One of the last movies to create a wave of enthusiasm in the decreasing number of arthouses, was the 1991 Italian comedy Mediterraneo. On a small Greek Island sitting in the middle of the Aegean Sea during World War II, an Italian ship leaves a handful of soldiers to defend it. Their mission is to spot enemy ships and to hold the island in case of attack. The ship is destroyed as it makes its exit and in a flash, its connection to the outside world is destroyed. The soldiers initially believe that the island is deserted. However, they discover that the islanders have been in hiding, and the soldiers, winning the trust of the locals, gradually become part of the community. As the Italians ease into an idyllic existence, they begin to forget about war and pursue a life in the blue waters of the Aegean. The war ends, the Italians are forced to leave the island and have to retreat back to reality. The movie ends with the following title. “Dedicated to all those who are running away”. For me walking into a movie theater is an escape, a release from the everyday.
When you go see a movie like “Mediterraneo” it is like having a good steak at a good steakhouse. The ambiance, tone, the mood makes it easy to escape into Cinema. If you watch a movie like “Mediterraneo” on a streaming service, it is the equivalent of getting a steak from a vending machine. The experience to say the least is different and the experience is not cinematic. Movies are meant for theaters, period.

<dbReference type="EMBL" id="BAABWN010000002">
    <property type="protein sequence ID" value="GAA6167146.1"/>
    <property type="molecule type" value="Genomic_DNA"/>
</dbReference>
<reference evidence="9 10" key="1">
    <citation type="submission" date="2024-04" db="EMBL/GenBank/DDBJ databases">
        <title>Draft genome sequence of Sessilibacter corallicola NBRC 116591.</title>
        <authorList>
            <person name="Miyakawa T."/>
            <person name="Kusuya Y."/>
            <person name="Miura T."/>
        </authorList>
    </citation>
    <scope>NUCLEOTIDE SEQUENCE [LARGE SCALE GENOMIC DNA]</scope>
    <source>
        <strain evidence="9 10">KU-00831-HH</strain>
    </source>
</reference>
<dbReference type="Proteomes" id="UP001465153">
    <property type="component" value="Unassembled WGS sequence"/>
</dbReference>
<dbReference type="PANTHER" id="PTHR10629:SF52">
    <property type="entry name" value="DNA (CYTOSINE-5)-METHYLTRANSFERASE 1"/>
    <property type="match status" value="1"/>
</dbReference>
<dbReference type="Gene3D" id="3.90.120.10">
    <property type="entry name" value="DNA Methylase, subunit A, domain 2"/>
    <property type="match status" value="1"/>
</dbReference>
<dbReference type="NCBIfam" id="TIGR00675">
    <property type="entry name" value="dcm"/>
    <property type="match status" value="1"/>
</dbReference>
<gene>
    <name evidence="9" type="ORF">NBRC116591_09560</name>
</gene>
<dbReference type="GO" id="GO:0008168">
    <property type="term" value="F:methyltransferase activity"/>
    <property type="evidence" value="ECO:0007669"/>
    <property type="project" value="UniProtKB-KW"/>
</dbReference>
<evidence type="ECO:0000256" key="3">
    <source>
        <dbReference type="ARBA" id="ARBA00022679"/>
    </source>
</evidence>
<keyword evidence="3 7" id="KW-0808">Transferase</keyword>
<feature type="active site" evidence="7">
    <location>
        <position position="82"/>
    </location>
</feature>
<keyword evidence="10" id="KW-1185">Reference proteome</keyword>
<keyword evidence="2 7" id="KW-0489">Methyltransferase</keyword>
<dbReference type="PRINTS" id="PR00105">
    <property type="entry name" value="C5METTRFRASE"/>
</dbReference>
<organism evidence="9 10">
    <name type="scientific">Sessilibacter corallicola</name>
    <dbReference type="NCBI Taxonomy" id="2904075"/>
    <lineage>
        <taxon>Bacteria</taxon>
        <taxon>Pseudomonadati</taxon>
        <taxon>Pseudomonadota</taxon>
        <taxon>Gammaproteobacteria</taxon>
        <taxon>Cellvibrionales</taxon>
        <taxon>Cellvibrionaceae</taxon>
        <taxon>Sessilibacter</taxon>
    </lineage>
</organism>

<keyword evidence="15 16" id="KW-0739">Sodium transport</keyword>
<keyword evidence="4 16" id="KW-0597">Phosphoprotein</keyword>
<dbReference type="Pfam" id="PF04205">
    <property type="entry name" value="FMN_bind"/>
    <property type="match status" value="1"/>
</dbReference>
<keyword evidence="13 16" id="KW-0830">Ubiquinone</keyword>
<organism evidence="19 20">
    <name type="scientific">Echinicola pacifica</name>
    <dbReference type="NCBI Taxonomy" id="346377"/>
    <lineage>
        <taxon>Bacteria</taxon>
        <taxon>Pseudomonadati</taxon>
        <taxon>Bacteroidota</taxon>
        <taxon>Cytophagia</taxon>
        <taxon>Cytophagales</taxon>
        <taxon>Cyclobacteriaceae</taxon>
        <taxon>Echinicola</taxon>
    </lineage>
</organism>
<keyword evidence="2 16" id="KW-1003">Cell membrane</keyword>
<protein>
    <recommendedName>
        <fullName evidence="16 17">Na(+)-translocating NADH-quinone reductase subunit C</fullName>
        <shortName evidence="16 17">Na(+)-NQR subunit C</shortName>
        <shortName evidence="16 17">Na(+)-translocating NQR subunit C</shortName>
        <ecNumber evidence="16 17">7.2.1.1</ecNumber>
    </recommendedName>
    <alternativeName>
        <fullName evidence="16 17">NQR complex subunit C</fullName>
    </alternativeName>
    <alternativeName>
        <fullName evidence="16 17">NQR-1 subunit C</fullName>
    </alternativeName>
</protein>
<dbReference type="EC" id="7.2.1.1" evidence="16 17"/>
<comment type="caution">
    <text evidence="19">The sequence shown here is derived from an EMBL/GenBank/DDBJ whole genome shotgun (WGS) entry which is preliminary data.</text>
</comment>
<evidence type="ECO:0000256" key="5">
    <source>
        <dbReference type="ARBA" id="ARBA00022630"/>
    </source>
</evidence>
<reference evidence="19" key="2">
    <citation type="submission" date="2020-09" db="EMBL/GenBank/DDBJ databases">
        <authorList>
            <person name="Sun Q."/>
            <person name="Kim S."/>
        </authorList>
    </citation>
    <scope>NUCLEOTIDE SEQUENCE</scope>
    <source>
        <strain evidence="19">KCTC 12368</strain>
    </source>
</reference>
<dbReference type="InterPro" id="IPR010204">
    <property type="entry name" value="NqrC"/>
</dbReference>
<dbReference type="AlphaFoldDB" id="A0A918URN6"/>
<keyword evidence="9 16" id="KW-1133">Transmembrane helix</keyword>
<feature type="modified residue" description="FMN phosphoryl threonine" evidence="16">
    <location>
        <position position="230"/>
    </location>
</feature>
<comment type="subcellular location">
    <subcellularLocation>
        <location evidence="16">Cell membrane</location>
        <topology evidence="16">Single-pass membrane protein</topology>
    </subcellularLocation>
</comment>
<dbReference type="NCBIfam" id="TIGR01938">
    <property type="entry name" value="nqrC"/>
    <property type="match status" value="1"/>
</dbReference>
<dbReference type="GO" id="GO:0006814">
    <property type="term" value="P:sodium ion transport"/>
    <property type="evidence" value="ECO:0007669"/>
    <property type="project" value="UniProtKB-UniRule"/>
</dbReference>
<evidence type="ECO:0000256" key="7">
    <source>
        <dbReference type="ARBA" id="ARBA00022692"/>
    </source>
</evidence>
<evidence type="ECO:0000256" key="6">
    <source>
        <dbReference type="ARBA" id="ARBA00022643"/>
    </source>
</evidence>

Streaming, to continue on with the food metaphors, is the equivalent of eating a bowl of potato chips, they are tasty, salty, not particularly good for you and they are gone quickly. Movies cease to be movies once they are on streaming, they become content, salty, crusty without any meaning or lasting impact. Content that you buy and sell by the pound just like you buy lawn mulch. It has to be cheap and lots of it.
The impact of streamed content does not linger, the digital shell just tries to get you to watch the next diluted visual story. Netflix can notice that I just watched “Lawrence of Arabia” and strongly suggest that what I really want to see now is “Bridesmaids 2”. It’s not Cinema and it’s not movies, it’s content. Content is a commodity sold by the pound. Content where “Jules et Jim” that Cinematic Miracle by Truffaut is marketed in the same manner as “Girls Gone Wild 3”. It is a dump bin in the middle of a digital Walmart. It’s so very bad.
I want to share moments in the form of trailers from Cinema that I experienced that had a deep impact on me. I am hoping it will remind you about the most powerful of art forms, Cinema. Thanks, Martin, I agree totally. Content is not King, Cinema is King, and content is merely a dull presentation of filler.
https://www.youtube.com/watch?v=ARlSVnAiX00 La Dolce Vita
https://www.youtube.com/watch?v=Z1q_UjzM3cI The Seven Samurai
https://www.youtube.com/watch?v=sRz_3pok1Og O Lucky Man
https://www.youtube.com/watch?v=eJDuicFyJPg Aquirre The Wrath Of God
https://www.youtube.com/watch?v=x5IAYIUKTaI Jules Et Jim
https://www.youtube.com/watch?v=O3eZU4GOfM8 Man And A Women
https://www.youtube.com/watch?v=TutHOuROOR4 Gregory’s Girl